The List: 7 pieces of advice for new graduates

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by Eric Ginsburg

Photo: The author on graduation day, 2010, with two of his former roommates.

 1. Friendships change

I finished college five years ago, and even though I should’ve remembered this one from graduating high school, the most important thing I didn’t realize when I accepted my diploma was the extent to which friendships would change. Sure, I knew people would fall off as they moved away, but I didn’t realize how the nature of making friends would shift. Since my schooling ended, I’ve found myself much more formally asking people to be friends, because relationships take more effort post-college. Prepare to put in the work.

2. Consider place

Recent grads often experience a strong urge to GTFO. And I understand that. But the few weeks I spent between commencement and full-time employment, just relaxing in a recliner in my front yard, reading for pleasure for once, is still a favorite memory. Take a minute to slow down, and consider where you are. If your college town and hometown are one and the same, seriously consider leaving, at least for a little while. And if you’re not a native to the Triad, consider that you probably don’t know these cities at all. It’s a different experience as a full-time resident than as a passing student.

 3. Expect the call

Your college — or more accurately, some unlucky work-study kid — is going to call you in like, three months to ask for more money. Try not to laugh. I just memorized the school’s digits and screen the calls.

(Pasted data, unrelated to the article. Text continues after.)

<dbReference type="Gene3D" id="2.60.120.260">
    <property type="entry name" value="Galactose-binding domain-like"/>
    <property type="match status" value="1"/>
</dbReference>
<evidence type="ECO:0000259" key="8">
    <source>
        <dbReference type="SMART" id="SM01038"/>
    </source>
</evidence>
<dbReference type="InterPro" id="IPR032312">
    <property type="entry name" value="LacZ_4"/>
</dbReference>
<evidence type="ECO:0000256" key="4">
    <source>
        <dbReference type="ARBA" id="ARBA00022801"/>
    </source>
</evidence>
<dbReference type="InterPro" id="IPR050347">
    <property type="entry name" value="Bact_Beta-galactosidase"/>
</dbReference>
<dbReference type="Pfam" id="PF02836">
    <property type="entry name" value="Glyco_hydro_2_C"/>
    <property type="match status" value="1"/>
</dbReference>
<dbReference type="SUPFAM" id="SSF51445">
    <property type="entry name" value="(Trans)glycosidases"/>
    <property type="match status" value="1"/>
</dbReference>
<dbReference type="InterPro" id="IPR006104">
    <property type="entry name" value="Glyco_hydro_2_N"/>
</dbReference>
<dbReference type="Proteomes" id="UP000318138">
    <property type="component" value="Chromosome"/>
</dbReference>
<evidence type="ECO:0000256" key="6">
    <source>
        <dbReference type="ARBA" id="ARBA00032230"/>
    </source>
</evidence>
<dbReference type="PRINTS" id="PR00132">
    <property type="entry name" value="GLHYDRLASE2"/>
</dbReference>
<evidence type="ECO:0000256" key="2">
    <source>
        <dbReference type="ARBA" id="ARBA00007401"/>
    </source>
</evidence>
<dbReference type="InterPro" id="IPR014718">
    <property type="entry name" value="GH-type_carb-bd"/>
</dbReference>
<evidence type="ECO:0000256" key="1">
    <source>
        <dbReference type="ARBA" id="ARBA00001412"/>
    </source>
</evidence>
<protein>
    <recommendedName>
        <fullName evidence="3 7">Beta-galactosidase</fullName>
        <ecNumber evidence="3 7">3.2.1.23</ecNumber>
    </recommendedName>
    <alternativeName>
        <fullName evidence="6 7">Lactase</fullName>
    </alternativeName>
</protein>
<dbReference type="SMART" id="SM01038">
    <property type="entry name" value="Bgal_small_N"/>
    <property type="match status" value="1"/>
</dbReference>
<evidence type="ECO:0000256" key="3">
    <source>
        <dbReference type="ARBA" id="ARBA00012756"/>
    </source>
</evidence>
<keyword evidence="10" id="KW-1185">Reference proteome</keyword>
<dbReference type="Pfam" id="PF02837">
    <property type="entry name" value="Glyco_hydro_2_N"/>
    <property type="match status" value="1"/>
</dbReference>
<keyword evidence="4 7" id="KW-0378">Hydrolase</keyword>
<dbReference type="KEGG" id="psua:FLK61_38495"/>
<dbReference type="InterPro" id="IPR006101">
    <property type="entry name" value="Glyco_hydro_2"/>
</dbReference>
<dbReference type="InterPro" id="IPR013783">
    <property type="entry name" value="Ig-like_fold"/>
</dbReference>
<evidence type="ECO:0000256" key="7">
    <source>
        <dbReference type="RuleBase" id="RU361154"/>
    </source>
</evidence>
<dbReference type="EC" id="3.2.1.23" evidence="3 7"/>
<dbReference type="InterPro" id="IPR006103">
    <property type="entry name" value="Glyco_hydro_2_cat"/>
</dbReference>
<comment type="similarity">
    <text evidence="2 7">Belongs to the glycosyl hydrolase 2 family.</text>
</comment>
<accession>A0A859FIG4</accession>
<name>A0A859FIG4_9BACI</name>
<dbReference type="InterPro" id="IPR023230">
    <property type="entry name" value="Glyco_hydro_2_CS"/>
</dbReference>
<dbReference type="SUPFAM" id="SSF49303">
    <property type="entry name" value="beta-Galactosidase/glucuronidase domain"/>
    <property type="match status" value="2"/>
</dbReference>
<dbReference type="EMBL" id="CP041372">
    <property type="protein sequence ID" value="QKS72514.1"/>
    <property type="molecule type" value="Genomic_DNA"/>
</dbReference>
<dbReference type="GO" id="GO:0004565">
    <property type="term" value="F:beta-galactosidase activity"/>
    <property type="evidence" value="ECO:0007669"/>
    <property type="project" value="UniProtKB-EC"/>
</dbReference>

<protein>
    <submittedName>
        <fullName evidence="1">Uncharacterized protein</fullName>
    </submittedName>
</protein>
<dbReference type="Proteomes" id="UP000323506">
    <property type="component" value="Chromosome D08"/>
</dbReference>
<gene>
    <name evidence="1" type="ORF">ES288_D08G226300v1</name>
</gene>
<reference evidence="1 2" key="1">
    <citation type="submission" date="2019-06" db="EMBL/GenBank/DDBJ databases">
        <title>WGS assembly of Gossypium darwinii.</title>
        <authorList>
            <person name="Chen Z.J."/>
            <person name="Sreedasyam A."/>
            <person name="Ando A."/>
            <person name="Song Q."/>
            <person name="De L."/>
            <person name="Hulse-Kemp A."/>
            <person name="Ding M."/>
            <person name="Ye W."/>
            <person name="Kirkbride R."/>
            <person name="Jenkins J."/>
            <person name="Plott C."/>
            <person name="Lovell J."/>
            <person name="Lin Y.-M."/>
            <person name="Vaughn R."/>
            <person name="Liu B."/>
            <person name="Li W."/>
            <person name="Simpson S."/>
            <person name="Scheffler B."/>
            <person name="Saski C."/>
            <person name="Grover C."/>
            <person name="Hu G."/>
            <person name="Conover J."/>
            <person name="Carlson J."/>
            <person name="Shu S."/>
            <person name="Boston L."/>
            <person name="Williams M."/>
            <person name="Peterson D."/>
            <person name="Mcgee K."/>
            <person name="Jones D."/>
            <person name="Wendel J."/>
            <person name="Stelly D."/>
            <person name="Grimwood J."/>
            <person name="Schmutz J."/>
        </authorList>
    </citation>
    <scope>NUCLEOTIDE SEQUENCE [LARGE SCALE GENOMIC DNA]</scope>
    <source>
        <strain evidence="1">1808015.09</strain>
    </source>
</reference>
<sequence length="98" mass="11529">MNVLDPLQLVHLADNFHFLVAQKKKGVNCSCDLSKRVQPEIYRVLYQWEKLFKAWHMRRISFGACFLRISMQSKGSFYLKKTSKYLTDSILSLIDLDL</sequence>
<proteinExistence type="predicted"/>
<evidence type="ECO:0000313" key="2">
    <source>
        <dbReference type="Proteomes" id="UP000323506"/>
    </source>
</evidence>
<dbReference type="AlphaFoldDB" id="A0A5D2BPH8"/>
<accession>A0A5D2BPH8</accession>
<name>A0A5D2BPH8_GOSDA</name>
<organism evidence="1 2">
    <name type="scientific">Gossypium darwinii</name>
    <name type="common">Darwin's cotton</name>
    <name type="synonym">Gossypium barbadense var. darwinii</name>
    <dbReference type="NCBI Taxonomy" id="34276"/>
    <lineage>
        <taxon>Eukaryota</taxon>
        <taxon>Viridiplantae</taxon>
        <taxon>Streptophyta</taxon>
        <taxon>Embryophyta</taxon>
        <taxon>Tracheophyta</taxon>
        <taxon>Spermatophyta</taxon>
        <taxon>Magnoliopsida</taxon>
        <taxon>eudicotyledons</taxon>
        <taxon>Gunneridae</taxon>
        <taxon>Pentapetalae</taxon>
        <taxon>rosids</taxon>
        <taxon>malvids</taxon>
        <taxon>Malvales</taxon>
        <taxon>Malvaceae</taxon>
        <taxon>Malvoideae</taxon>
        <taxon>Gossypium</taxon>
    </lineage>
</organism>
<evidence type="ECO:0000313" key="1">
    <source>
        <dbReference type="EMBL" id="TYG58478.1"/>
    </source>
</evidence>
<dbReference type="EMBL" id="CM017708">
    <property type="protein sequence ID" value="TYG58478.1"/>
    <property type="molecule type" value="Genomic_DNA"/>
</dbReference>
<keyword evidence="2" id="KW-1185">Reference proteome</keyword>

4. Write yourself a letter

Yep, it’s cheesy and sounds like the kind of crappy advice you’d find on Tumblr or in the text of a graduation speech from some hump motivational speaker. But seriously, you’re going to want to remember all the fears, aspirations, doubts and emotions you’re feeling now. Writing a letter to yourself, to be read in a few years, is a great way to reflect, and if your computer doesn’t crash and you remember it down the road, you’ll be thankful. My junior year I wrote my future self a letter to be opened in five years (it was for a class assignment), and when I opened it on my 26th birthday, I was genuinely surprised by how smart I sounded back then. Where did that version of me go?

5. LinkedIn is 90 percent useless

This one is self-explanatory, but everyone is going to jump on there anyway.

 6. You don’t need all the answers

The idea of being a professional journalist hadn’t even crossed my mind when I finished school. I went through five-months of unemployment, followed by a prolonged era of underemployment. I couldn’t have predicted any of it, the grand or the terrible, when I graduated. So roll with the punches, be open to opportunity, continually check in with yourself, and don’t expect to have any kind of 5-year plan. That’s for city planners and 30-year-olds.

 7. Being cool is for losers

About a decade after I stopped actively calling people posers, I suddenly didn’t care what other people thought about me: at least for stupid things, like friends making fun of my sneakers. Guilty pleasures ceased to exist for me, and many of my peers, around the time we hit 25; we just didn’t give a damn and let our formerly embarrassing music tastes see the light of day. Get a jump on your old classmates and start dancing in public now.

  • Zachary Kronisch

    I’m in this odd place of recent grad working for my alma matter (not a native to GSO- lived here 5 years). It’s been an interesting struggle to be in this city not as a student but still full-time at the school. Regardless, I am definitely seeing this place through a different lens. I also must admit I didn’t have a car in college and now that I have one it has been wonderful exploring the city much more. Also, #5 is too true.